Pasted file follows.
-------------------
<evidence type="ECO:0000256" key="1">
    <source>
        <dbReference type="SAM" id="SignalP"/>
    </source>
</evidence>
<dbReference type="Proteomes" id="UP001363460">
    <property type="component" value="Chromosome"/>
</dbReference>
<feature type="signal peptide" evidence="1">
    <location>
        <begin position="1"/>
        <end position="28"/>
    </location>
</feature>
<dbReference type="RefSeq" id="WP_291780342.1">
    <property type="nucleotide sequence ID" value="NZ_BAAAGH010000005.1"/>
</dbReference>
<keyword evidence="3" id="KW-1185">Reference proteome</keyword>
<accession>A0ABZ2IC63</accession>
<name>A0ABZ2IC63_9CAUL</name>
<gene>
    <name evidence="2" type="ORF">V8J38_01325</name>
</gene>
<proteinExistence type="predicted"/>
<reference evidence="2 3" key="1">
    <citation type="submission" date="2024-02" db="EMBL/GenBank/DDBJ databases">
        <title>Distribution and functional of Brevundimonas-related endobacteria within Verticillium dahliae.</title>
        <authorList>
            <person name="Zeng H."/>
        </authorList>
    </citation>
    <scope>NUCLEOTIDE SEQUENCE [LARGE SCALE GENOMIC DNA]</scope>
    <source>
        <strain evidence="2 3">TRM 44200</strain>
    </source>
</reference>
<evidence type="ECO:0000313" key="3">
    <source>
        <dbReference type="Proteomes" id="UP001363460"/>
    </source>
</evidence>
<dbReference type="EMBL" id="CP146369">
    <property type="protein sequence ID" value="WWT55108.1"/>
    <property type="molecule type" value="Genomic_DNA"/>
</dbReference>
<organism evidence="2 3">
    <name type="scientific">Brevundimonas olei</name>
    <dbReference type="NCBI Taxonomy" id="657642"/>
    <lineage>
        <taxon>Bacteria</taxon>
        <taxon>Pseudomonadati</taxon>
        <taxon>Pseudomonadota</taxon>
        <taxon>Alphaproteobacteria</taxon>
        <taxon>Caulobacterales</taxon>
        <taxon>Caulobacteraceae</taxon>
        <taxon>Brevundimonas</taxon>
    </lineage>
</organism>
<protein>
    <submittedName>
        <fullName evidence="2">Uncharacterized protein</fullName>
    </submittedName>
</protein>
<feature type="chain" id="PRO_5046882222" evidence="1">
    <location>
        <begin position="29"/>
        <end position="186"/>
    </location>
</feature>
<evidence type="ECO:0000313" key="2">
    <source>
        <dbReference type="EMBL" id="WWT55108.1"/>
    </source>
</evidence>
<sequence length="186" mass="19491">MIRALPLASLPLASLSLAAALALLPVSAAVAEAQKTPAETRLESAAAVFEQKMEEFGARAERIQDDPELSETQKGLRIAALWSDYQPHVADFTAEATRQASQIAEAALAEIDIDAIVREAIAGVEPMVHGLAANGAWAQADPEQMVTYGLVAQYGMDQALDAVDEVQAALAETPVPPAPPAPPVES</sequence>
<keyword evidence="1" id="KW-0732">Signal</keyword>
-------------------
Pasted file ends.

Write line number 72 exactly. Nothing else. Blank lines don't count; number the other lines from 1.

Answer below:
        <dbReference type="EMBL" id="WWT55108.1"/>